• Nanotech chips on the optic and aural nerves that that would prevent you from seeing and hearing copyright-protected material, unless the wireless credit card chip in your head ponies up the money, of course.

    Property rights, taken to their logical conclusion, make the word "freedom" utterly meaningless.

  • by Bob9113 ( 14996 ) on Sunday June 09, 2002 @01:13PM (#3668970) Homepage
    This device is using default accept. Anyone who knows anything about security knows that default deny is the only way to be sure. If he really wants this helmet to ensure that the market continues to provide the economic incentive necessary for a healthy culture manufacturing industry, he'll have to modify it slightly. It should remain fogged and silenced unless it can verify that all photons and sound waves within visible and audible range have been licensed by the user.
    • It should remain fogged and silenced unless it can verify that all photons and sound waves within visible and audible range have been licensed by the user.

      Seriously, what they could do is have a decryption program in the helmet, and transmit the broadcast encrypted. Anyone not wearing the helmet with the appropriate decryption licence would only see static.

      Fast forward ten years, and instead of a helmet it could be implants on the optic nerve.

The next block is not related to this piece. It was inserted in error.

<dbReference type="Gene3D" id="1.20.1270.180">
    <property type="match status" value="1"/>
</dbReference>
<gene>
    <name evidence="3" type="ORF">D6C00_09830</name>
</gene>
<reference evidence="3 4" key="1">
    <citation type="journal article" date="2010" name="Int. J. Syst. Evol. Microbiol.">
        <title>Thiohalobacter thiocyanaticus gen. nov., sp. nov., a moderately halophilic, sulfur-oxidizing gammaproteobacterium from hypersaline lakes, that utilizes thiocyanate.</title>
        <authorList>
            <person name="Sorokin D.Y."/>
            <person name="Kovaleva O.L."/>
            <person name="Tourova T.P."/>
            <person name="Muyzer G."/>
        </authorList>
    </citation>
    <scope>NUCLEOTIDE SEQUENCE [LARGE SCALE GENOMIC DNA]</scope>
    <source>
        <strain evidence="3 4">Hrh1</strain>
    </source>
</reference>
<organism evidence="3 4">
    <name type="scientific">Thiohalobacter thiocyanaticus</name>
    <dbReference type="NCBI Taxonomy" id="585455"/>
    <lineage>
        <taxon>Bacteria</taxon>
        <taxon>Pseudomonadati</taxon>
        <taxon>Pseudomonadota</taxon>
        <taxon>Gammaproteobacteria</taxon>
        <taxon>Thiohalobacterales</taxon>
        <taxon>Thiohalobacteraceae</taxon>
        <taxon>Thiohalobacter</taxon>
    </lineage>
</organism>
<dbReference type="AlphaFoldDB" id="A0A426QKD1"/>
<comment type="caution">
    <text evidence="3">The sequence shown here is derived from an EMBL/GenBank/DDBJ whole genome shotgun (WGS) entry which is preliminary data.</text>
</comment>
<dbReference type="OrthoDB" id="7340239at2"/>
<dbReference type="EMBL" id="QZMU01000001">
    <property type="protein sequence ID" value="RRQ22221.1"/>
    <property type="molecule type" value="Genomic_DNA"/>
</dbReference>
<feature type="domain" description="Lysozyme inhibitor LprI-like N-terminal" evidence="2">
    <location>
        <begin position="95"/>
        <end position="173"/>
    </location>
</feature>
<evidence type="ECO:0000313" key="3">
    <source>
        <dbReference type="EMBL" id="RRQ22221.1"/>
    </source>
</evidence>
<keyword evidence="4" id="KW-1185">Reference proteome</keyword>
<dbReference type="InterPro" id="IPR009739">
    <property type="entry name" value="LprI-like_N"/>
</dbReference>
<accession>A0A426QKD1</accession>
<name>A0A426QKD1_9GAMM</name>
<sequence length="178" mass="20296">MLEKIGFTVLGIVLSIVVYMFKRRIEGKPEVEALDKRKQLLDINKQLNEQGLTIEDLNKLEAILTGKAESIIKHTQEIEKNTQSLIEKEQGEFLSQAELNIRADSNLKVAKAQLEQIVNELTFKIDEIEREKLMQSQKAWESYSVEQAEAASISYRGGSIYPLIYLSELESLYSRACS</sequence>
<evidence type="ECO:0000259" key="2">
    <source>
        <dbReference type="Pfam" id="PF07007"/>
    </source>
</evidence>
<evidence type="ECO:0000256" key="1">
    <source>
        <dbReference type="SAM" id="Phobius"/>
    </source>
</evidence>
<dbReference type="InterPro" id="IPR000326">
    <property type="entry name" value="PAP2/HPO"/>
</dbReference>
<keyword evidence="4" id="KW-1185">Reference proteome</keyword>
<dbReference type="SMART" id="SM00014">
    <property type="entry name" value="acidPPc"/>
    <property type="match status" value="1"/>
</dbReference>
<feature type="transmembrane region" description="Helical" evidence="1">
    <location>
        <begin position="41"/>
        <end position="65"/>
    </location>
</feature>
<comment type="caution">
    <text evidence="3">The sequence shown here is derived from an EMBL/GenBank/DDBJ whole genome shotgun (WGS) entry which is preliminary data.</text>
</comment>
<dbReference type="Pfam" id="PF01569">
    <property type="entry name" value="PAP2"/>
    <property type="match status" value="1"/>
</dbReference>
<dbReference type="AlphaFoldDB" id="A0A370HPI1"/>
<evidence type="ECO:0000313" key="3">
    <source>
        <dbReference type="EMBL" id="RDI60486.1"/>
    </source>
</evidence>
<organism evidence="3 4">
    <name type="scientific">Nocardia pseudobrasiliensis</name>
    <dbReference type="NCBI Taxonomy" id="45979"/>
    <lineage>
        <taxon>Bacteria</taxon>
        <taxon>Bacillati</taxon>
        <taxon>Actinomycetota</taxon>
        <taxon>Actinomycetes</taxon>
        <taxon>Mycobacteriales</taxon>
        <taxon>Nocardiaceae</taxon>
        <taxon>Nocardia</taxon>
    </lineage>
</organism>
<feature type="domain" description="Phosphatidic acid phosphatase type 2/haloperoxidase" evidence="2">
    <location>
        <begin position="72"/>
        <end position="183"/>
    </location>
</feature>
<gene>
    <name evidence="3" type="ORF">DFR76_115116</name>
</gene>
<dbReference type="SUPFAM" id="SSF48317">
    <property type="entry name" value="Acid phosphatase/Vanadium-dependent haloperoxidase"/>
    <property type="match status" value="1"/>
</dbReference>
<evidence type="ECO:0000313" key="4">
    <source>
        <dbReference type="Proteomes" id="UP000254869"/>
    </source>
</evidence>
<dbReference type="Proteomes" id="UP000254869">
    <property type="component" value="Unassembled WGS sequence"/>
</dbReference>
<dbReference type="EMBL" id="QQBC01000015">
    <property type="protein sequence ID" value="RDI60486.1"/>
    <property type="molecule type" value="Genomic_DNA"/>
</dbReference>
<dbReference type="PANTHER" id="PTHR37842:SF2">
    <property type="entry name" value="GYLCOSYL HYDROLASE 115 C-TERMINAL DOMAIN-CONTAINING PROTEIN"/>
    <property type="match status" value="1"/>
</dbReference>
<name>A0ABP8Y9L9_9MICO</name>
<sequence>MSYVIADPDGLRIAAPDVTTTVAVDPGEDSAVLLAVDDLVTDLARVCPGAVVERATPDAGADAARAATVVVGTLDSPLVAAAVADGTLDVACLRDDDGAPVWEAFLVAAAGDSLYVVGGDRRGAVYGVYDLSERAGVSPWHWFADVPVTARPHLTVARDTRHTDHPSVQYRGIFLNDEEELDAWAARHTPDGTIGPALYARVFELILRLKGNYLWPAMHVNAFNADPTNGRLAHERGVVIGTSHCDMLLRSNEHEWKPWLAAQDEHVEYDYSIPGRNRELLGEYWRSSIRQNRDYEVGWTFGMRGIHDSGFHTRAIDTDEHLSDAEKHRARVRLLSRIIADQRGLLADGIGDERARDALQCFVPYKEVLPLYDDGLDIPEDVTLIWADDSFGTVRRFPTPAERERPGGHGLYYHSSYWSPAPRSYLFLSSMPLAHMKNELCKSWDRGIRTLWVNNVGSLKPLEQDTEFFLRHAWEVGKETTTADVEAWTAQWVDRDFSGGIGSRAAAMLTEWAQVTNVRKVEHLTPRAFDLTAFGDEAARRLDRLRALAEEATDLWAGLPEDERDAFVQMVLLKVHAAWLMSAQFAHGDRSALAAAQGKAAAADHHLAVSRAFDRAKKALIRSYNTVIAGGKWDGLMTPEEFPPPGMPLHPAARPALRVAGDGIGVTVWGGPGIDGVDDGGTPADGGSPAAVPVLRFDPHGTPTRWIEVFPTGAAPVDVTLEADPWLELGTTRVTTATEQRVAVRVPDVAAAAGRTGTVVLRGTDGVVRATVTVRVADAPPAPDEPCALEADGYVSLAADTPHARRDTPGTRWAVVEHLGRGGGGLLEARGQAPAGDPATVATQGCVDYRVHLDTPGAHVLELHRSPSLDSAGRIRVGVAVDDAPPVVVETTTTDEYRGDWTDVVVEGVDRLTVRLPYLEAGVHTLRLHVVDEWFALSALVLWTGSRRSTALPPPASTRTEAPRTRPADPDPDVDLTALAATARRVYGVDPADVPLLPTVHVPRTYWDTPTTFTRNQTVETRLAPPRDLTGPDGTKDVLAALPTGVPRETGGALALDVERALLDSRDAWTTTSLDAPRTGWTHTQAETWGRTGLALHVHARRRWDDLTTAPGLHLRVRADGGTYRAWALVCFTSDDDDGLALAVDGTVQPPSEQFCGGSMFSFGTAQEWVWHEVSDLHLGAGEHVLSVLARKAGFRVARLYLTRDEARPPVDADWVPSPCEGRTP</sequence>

I'm not kidding. All indications are that they want end-to-end control of "their" content. Well, one of those ends is your brain.

  • by trb ( 8509 ) on Sunday June 09, 2002 @01:14PM (#3668976)
    The DRM helmet could do much better than simply fogging up when a user tries to access unlicensed media. Prevention is a start. But how about punishment?
  • /.ed (Score:3, Informative)

    by Aanallein ( 556209 ) on Sunday June 09, 2002 @01:15PM (#3668978)
    I'd think oreillynet could stand up to it, but I at least can't get through anymore...

    DRM Helmets: An Idea Whose Time Has Come by Gordon Mohr Jun. 7, 2002

    The CBDTPA could require billions of individual "digital media devices" -- every TV, stereo, speaker, PC, walkman, hard drive, monitor, and scanner -- to carry enforcement circuitry -- but there are only 300 million people in the country. Mathematically astute readers will note that's less than 600 million each of eyes and ears.

    Further, a single economical helmet can cover four of these analog holes at once!

    I humbly suggest the most cost-effective and reliable solution to the copyright industries' troubles will be DRM helmets, bolted onto each dutiful consumer at the neck. When these helmets sense watermarked audio or video within earshot/eyeshot, they check their local license manager and instantly "fog up" if payment has not been delivered.

    This will especially teach people not to use unauthorized copies of music while driving.

    By bolting a suitably-small DRM helmet onto people at an appropriately-early age, the citizenry's consumptive habits can be "arrested" (along with cranial volume) at a revenue-maximizing developmental stage. I'd guess this is around age 13, but I'm open to the latest research. Give and take is what policymaking is all about.

    So step up to the plate, senators, lobbyists, and titans of industry. Write this into the next rev of the CBDTPA. Why try to imperfectly plug billions of analog holes, when you can just cap the problem at far fewer endpoints? The end-to-end design principle is your friend!